I grew up Jewish in Oklahoma. There were four jewish people in my high school - two were my cousins. I am currently what many call a "Holiday Jew." The relationship I have with my religion has followed a circuitous route ranging from complete denial of my judaism based on a traumatic Bat Mitzvah experience to seeking the wisdom of my psychic acupuncturist- Nubbie.
But, for better or worse, I seem to always come back to a place of appreciation for the tradition and values that my Jewish culture embraces. It is through tragic family losses that I have realized the importance of coming together as a tribal unit and surrendering to some version of a higher power as the only inkling of understanding that could possibly justify such grief. And at the opposite extreme, I have discovered indescribable moments of joy through witnessing my nephew's bris milah (well maybe not so joyous for him) and my niece's recent baby naming. Regardless of the placement of the experience within the life cycle, I have learned to trust the assurance of love, faith, and an undeniable strength that can only be the result of something bigger than we could ever imagine. Whatever we choose to call it - God, Universe, Allah, Nothingness, Buddha, etc..faith is not necessarily about religion, but a courage to believe that we are part of something greater than ourselves.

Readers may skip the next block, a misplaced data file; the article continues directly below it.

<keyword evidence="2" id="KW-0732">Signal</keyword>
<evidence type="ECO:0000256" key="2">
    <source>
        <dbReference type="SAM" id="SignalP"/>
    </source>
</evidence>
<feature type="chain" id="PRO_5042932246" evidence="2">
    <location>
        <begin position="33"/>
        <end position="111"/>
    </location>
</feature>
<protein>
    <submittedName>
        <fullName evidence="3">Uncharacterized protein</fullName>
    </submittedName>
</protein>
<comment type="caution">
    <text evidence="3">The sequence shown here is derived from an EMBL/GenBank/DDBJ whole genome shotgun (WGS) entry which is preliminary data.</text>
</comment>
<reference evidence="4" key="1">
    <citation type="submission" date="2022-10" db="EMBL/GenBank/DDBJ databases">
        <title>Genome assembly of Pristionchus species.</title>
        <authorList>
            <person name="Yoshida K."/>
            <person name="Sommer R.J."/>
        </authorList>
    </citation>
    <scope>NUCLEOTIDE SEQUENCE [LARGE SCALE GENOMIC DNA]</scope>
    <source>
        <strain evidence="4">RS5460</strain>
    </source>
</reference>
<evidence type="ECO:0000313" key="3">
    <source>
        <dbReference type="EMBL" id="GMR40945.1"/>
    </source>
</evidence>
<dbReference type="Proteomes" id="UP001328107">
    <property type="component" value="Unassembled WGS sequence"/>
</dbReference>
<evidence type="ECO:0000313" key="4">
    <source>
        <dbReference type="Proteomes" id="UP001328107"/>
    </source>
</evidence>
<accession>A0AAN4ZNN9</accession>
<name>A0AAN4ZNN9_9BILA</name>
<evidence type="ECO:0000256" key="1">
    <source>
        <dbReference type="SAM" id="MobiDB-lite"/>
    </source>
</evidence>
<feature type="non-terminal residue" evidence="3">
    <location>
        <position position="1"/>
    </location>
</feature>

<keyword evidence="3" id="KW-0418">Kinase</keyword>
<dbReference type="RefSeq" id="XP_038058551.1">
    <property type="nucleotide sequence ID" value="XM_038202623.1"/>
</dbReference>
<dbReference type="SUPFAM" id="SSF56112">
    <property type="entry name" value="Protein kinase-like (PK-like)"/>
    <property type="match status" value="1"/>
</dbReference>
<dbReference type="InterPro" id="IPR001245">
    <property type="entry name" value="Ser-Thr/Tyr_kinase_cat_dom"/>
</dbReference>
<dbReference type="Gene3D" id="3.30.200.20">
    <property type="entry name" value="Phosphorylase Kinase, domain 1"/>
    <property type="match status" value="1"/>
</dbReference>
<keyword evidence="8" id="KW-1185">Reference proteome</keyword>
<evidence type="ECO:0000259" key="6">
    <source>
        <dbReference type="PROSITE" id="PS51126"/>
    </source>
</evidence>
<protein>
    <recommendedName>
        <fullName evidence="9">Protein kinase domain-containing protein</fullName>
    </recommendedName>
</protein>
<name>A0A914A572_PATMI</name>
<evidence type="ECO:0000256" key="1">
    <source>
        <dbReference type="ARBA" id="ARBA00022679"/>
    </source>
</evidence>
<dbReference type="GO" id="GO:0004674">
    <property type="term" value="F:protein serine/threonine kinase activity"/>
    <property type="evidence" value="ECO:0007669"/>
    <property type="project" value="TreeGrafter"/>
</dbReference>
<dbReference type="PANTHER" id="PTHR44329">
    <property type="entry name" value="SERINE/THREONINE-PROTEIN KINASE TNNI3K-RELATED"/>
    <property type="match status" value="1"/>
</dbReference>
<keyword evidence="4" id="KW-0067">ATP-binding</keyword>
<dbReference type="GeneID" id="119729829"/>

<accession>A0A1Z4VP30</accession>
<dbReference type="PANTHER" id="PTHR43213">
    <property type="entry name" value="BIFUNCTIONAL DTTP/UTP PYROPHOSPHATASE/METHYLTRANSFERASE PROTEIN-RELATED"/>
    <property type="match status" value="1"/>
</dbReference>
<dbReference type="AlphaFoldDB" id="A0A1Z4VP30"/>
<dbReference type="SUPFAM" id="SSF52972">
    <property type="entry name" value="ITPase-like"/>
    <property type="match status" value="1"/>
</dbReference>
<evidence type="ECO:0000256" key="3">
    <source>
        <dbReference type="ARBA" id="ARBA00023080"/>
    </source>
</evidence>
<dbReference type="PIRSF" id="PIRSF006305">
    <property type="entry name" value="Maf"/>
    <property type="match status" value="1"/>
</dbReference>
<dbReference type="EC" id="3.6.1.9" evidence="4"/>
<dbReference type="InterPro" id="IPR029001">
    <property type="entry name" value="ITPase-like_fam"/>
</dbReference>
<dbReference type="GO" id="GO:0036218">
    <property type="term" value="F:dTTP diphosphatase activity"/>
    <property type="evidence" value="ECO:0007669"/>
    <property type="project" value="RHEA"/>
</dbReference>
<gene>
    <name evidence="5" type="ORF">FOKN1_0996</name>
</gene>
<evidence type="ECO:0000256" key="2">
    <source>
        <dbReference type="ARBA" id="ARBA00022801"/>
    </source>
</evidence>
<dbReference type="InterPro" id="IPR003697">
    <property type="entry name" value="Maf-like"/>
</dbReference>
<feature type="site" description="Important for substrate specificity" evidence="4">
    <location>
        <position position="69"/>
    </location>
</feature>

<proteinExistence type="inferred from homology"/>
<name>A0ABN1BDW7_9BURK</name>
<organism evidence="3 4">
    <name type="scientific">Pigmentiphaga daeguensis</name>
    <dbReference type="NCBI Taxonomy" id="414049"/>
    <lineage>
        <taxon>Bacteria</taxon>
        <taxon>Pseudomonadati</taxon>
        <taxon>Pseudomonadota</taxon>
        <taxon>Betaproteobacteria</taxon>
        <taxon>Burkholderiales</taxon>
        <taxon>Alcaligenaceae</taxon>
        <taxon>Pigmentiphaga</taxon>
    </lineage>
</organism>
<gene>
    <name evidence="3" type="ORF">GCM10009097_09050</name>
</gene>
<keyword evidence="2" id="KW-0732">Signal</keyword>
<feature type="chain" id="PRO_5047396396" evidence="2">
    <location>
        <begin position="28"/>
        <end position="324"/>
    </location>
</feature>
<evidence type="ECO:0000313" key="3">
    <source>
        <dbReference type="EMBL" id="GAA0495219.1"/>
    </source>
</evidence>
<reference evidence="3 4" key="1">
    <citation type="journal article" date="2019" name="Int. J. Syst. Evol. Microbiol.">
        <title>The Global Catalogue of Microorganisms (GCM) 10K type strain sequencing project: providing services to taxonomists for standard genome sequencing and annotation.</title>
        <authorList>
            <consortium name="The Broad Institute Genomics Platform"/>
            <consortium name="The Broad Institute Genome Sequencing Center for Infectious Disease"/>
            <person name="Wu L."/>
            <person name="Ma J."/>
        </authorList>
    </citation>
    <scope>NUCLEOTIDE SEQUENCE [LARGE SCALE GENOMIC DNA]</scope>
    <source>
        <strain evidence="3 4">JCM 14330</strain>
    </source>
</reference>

So as we head into the materialism and stress that the holiday season can often bring, let us not forget that we are only a small part of a bigger universal picture and to think outside of our daily bubbles can often bring the true joy of what the holiday season is about.